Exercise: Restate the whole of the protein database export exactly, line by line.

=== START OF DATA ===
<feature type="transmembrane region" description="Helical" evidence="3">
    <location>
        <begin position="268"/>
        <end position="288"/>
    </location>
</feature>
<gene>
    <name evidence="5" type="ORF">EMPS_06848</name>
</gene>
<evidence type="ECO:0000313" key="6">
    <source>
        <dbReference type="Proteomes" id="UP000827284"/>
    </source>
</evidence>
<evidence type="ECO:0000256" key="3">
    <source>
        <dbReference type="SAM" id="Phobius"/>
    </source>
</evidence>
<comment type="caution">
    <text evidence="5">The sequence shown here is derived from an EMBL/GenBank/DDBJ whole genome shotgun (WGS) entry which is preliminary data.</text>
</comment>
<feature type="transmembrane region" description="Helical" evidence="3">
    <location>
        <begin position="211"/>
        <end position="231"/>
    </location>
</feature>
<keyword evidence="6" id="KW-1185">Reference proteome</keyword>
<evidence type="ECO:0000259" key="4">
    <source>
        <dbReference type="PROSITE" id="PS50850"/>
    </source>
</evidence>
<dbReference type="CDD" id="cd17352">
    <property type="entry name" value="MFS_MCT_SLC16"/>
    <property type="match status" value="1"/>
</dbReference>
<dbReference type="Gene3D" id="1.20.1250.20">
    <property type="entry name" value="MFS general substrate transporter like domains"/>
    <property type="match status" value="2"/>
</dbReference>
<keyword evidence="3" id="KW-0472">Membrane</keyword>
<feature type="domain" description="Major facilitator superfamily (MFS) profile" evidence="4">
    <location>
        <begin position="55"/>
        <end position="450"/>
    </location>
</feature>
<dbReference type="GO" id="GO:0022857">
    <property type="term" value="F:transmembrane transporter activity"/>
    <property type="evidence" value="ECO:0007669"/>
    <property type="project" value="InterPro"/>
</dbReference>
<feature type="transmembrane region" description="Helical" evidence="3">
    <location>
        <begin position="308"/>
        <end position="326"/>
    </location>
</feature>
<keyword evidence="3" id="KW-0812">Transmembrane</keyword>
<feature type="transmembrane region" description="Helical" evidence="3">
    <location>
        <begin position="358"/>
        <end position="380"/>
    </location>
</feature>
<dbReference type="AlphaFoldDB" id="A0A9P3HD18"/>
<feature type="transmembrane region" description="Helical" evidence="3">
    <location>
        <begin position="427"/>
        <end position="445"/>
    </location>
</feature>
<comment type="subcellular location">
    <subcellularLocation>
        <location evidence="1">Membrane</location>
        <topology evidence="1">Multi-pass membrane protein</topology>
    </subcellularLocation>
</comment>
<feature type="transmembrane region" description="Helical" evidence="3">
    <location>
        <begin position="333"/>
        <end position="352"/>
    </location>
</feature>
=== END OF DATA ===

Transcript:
<feature type="transmembrane region" description="Helical" evidence="3">
    <location>
        <begin position="268"/>
        <end position="288"/>
    </location>
</feature>
<gene>
    <name evidence="5" type="ORF">EMPS_06848</name>
</gene>
<evidence type="ECO:0000313" key="6">
    <source>
        <dbReference type="Proteomes" id="UP000827284"/>
    </source>
</evidence>
<evidence type="ECO:0000256" key="3">
    <source>
        <dbReference type="SAM" id="Phobius"/>
    </source>
</evidence>
<comment type="caution">
    <text evidence="5">The sequence shown here is derived from an EMBL/GenBank/DDBJ whole genome shotgun (WGS) entry which is preliminary data.</text>
</comment>
<feature type="transmembrane region" description="Helical" evidence="3">
    <location>
        <begin position="211"/>
        <end position="231"/>
    </location>
</feature>
<keyword evidence="6" id="KW-1185">Reference proteome</keyword>
<evidence type="ECO:0000259" key="4">
    <source>
        <dbReference type="PROSITE" id="PS50850"/>
    </source>
</evidence>
<dbReference type="CDD" id="cd17352">
    <property type="entry name" value="MFS_MCT_SLC16"/>
    <property type="match status" value="1"/>
</dbReference>
<dbReference type="Gene3D" id="1.20.1250.20">
    <property type="entry name" value="MFS general substrate transporter like domains"/>
    <property type="match status" value="2"/>
</dbReference>
<keyword evidence="3" id="KW-0472">Membrane</keyword>
<feature type="domain" description="Major facilitator superfamily (MFS) profile" evidence="4">
    <location>
        <begin position="55"/>
        <end position="450"/>
    </location>
</feature>
<dbReference type="GO" id="GO:0022857">
    <property type="term" value="F:transmembrane transporter activity"/>
    <property type="evidence" value="ECO:0007669"/>
    <property type="project" value="InterPro"/>
</dbReference>
<feature type="transmembrane region" description="Helical" evidence="3">
    <location>
        <begin position="308"/>
        <end position="326"/>
    </location>
</feature>
<keyword evidence="3" id="KW-0812">Transmembrane</keyword>
<feature type="transmembrane region" description="Helical" evidence="3">
    <location>
        <begin position="358"/>
        <end position="380"/>
    </location>
</feature>
<dbReference type="AlphaFoldDB" id="A0A9P3HD18"/>
<feature type="transmembrane region" description="Helical" evidence="3">
    <location>
        <begin position="427"/>
        <end position="445"/>
    </location>
</feature>
<comment type="subcellular location">
    <subcellularLocation>
        <location evidence="1">Membrane</location>
        <topology evidence="1">Multi-pass membrane protein</topology>
    </subcellularLocation>
</comment>
<feature type="transmembrane region" description="Helical" evidence="3">
    <location>
        <begin position="333"/>
        <end position="352"/>
    </location>
</feature>